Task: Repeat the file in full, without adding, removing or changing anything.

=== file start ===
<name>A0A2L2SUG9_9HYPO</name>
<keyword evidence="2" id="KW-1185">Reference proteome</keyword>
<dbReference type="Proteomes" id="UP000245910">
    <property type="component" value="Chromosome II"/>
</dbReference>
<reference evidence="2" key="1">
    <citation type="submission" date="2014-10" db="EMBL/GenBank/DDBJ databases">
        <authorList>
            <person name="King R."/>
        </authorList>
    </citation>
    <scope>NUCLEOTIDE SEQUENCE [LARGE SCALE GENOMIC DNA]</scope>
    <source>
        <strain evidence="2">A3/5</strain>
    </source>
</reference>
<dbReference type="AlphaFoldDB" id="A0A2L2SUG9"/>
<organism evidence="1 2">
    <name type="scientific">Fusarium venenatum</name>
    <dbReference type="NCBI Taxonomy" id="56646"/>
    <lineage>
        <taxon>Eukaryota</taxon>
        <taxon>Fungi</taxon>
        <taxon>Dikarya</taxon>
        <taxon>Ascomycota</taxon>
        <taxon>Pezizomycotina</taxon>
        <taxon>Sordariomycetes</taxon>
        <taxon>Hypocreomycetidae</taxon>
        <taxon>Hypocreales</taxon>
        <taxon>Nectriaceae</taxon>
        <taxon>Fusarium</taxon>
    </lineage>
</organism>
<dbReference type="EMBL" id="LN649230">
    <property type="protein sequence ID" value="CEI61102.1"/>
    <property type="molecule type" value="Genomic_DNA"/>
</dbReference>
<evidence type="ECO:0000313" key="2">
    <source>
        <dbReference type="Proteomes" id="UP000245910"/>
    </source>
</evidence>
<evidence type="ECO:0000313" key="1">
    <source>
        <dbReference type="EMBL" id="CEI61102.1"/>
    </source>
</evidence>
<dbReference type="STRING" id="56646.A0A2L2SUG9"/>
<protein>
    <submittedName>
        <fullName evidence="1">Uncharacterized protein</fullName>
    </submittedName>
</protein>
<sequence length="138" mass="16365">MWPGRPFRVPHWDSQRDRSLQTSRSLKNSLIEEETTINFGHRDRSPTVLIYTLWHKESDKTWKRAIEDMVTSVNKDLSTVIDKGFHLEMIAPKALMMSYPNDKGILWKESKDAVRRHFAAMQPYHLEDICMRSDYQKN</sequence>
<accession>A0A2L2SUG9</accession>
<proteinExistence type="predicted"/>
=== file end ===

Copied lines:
<name>A0A2L2SUG9_9HYPO</name>
<keyword evidence="2" id="KW-1185">Reference proteome</keyword>
<dbReference type="Proteomes" id="UP000245910">
    <property type="component" value="Chromosome II"/>
</dbReference>
<reference evidence="2" key="1">
    <citation type="submission" date="2014-10" db="EMBL/GenBank/DDBJ databases">
        <authorList>
            <person name="King R."/>
        </authorList>
    </citation>
    <scope>NUCLEOTIDE SEQUENCE [LARGE SCALE GENOMIC DNA]</scope>
    <source>
        <strain evidence="2">A3/5</strain>
    </source>
</reference>
<dbReference type="AlphaFoldDB" id="A0A2L2SUG9"/>
<organism evidence="1 2">
    <name type="scientific">Fusarium venenatum</name>
    <dbReference type="NCBI Taxonomy" id="56646"/>
    <lineage>
        <taxon>Eukaryota</taxon>
        <taxon>Fungi</taxon>
        <taxon>Dikarya</taxon>
        <taxon>Ascomycota</taxon>
        <taxon>Pezizomycotina</taxon>
        <taxon>Sordariomycetes</taxon>
        <taxon>Hypocreomycetidae</taxon>
        <taxon>Hypocreales</taxon>
        <taxon>Nectriaceae</taxon>
        <taxon>Fusarium</taxon>
    </lineage>
</organism>
<dbReference type="EMBL" id="LN649230">
    <property type="protein sequence ID" value="CEI61102.1"/>
    <property type="molecule type" value="Genomic_DNA"/>
</dbReference>
<evidence type="ECO:0000313" key="2">
    <source>
        <dbReference type="Proteomes" id="UP000245910"/>
    </source>
</evidence>
<evidence type="ECO:0000313" key="1">
    <source>
        <dbReference type="EMBL" id="CEI61102.1"/>
    </source>
</evidence>
<dbReference type="STRING" id="56646.A0A2L2SUG9"/>
<protein>
    <submittedName>
        <fullName evidence="1">Uncharacterized protein</fullName>
    </submittedName>
</protein>
<sequence length="138" mass="16365">MWPGRPFRVPHWDSQRDRSLQTSRSLKNSLIEEETTINFGHRDRSPTVLIYTLWHKESDKTWKRAIEDMVTSVNKDLSTVIDKGFHLEMIAPKALMMSYPNDKGILWKESKDAVRRHFAAMQPYHLEDICMRSDYQKN</sequence>
<accession>A0A2L2SUG9</accession>
<proteinExistence type="predicted"/>